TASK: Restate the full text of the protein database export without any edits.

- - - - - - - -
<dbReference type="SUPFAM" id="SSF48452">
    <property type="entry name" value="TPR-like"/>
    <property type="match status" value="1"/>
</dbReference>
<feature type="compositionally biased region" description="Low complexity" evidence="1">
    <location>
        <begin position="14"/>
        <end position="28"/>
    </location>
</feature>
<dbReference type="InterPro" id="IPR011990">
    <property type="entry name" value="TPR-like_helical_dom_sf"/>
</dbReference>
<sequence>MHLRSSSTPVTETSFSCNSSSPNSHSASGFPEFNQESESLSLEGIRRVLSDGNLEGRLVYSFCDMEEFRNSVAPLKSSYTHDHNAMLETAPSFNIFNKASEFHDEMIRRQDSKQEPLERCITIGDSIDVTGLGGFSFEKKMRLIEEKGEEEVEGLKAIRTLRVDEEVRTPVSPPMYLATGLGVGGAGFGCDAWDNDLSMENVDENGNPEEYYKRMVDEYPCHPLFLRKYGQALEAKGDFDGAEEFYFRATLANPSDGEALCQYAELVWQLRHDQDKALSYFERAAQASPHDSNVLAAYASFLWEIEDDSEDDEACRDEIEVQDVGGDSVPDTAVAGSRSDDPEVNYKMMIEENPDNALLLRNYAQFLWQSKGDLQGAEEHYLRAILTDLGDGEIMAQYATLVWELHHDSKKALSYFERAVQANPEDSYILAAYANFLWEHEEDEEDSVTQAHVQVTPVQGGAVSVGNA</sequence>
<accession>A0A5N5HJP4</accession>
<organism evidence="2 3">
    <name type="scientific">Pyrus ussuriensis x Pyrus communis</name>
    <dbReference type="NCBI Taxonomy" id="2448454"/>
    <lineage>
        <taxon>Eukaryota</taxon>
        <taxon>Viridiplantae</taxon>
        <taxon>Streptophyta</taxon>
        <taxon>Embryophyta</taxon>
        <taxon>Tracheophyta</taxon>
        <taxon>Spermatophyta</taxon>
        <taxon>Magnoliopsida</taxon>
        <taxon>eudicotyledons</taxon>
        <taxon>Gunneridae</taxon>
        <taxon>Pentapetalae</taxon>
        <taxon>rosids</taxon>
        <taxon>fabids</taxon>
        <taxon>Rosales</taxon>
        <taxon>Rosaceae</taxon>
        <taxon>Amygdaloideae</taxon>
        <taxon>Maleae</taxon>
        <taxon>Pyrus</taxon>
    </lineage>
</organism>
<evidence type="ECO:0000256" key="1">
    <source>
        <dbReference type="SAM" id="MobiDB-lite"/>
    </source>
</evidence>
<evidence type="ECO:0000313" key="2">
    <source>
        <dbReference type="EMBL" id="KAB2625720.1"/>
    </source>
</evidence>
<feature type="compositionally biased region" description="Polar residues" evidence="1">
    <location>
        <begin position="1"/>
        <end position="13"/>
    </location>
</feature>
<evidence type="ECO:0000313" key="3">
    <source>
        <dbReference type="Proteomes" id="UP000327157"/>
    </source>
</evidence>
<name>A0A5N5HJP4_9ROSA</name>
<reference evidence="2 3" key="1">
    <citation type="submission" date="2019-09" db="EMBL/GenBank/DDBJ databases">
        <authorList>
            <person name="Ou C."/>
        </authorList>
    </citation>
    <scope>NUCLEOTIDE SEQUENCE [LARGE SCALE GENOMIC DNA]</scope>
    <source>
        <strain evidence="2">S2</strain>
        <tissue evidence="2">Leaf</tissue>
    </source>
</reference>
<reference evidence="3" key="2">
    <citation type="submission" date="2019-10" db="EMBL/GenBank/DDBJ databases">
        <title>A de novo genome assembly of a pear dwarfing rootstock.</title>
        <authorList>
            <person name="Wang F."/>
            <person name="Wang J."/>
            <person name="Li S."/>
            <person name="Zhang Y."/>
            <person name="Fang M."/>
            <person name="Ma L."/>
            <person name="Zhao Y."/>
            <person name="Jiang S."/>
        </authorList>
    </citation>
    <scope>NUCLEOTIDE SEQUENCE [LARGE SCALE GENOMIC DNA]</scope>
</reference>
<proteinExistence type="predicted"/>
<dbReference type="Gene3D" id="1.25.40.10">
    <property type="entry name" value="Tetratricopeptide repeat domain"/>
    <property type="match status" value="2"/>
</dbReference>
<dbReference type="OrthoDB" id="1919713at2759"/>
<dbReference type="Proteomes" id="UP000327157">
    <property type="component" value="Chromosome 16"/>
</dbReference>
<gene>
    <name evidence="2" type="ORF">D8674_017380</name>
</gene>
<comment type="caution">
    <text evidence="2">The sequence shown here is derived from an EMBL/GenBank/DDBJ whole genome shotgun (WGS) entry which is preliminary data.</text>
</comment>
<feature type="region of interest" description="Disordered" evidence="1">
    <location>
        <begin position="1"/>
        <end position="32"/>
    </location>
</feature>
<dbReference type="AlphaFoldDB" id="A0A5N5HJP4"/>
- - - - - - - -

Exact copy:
<dbReference type="SUPFAM" id="SSF48452">
    <property type="entry name" value="TPR-like"/>
    <property type="match status" value="1"/>
</dbReference>
<feature type="compositionally biased region" description="Low complexity" evidence="1">
    <location>
        <begin position="14"/>
        <end position="28"/>
    </location>
</feature>
<dbReference type="InterPro" id="IPR011990">
    <property type="entry name" value="TPR-like_helical_dom_sf"/>
</dbReference>
<sequence>MHLRSSSTPVTETSFSCNSSSPNSHSASGFPEFNQESESLSLEGIRRVLSDGNLEGRLVYSFCDMEEFRNSVAPLKSSYTHDHNAMLETAPSFNIFNKASEFHDEMIRRQDSKQEPLERCITIGDSIDVTGLGGFSFEKKMRLIEEKGEEEVEGLKAIRTLRVDEEVRTPVSPPMYLATGLGVGGAGFGCDAWDNDLSMENVDENGNPEEYYKRMVDEYPCHPLFLRKYGQALEAKGDFDGAEEFYFRATLANPSDGEALCQYAELVWQLRHDQDKALSYFERAAQASPHDSNVLAAYASFLWEIEDDSEDDEACRDEIEVQDVGGDSVPDTAVAGSRSDDPEVNYKMMIEENPDNALLLRNYAQFLWQSKGDLQGAEEHYLRAILTDLGDGEIMAQYATLVWELHHDSKKALSYFERAVQANPEDSYILAAYANFLWEHEEDEEDSVTQAHVQVTPVQGGAVSVGNA</sequence>
<accession>A0A5N5HJP4</accession>
<organism evidence="2 3">
    <name type="scientific">Pyrus ussuriensis x Pyrus communis</name>
    <dbReference type="NCBI Taxonomy" id="2448454"/>
    <lineage>
        <taxon>Eukaryota</taxon>
        <taxon>Viridiplantae</taxon>
        <taxon>Streptophyta</taxon>
        <taxon>Embryophyta</taxon>
        <taxon>Tracheophyta</taxon>
        <taxon>Spermatophyta</taxon>
        <taxon>Magnoliopsida</taxon>
        <taxon>eudicotyledons</taxon>
        <taxon>Gunneridae</taxon>
        <taxon>Pentapetalae</taxon>
        <taxon>rosids</taxon>
        <taxon>fabids</taxon>
        <taxon>Rosales</taxon>
        <taxon>Rosaceae</taxon>
        <taxon>Amygdaloideae</taxon>
        <taxon>Maleae</taxon>
        <taxon>Pyrus</taxon>
    </lineage>
</organism>
<evidence type="ECO:0000256" key="1">
    <source>
        <dbReference type="SAM" id="MobiDB-lite"/>
    </source>
</evidence>
<evidence type="ECO:0000313" key="2">
    <source>
        <dbReference type="EMBL" id="KAB2625720.1"/>
    </source>
</evidence>
<feature type="compositionally biased region" description="Polar residues" evidence="1">
    <location>
        <begin position="1"/>
        <end position="13"/>
    </location>
</feature>
<evidence type="ECO:0000313" key="3">
    <source>
        <dbReference type="Proteomes" id="UP000327157"/>
    </source>
</evidence>
<name>A0A5N5HJP4_9ROSA</name>
<reference evidence="2 3" key="1">
    <citation type="submission" date="2019-09" db="EMBL/GenBank/DDBJ databases">
        <authorList>
            <person name="Ou C."/>
        </authorList>
    </citation>
    <scope>NUCLEOTIDE SEQUENCE [LARGE SCALE GENOMIC DNA]</scope>
    <source>
        <strain evidence="2">S2</strain>
        <tissue evidence="2">Leaf</tissue>
    </source>
</reference>
<reference evidence="3" key="2">
    <citation type="submission" date="2019-10" db="EMBL/GenBank/DDBJ databases">
        <title>A de novo genome assembly of a pear dwarfing rootstock.</title>
        <authorList>
            <person name="Wang F."/>
            <person name="Wang J."/>
            <person name="Li S."/>
            <person name="Zhang Y."/>
            <person name="Fang M."/>
            <person name="Ma L."/>
            <person name="Zhao Y."/>
            <person name="Jiang S."/>
        </authorList>
    </citation>
    <scope>NUCLEOTIDE SEQUENCE [LARGE SCALE GENOMIC DNA]</scope>
</reference>
<proteinExistence type="predicted"/>
<dbReference type="Gene3D" id="1.25.40.10">
    <property type="entry name" value="Tetratricopeptide repeat domain"/>
    <property type="match status" value="2"/>
</dbReference>
<dbReference type="OrthoDB" id="1919713at2759"/>
<dbReference type="Proteomes" id="UP000327157">
    <property type="component" value="Chromosome 16"/>
</dbReference>
<gene>
    <name evidence="2" type="ORF">D8674_017380</name>
</gene>
<comment type="caution">
    <text evidence="2">The sequence shown here is derived from an EMBL/GenBank/DDBJ whole genome shotgun (WGS) entry which is preliminary data.</text>
</comment>
<feature type="region of interest" description="Disordered" evidence="1">
    <location>
        <begin position="1"/>
        <end position="32"/>
    </location>
</feature>
<dbReference type="AlphaFoldDB" id="A0A5N5HJP4"/>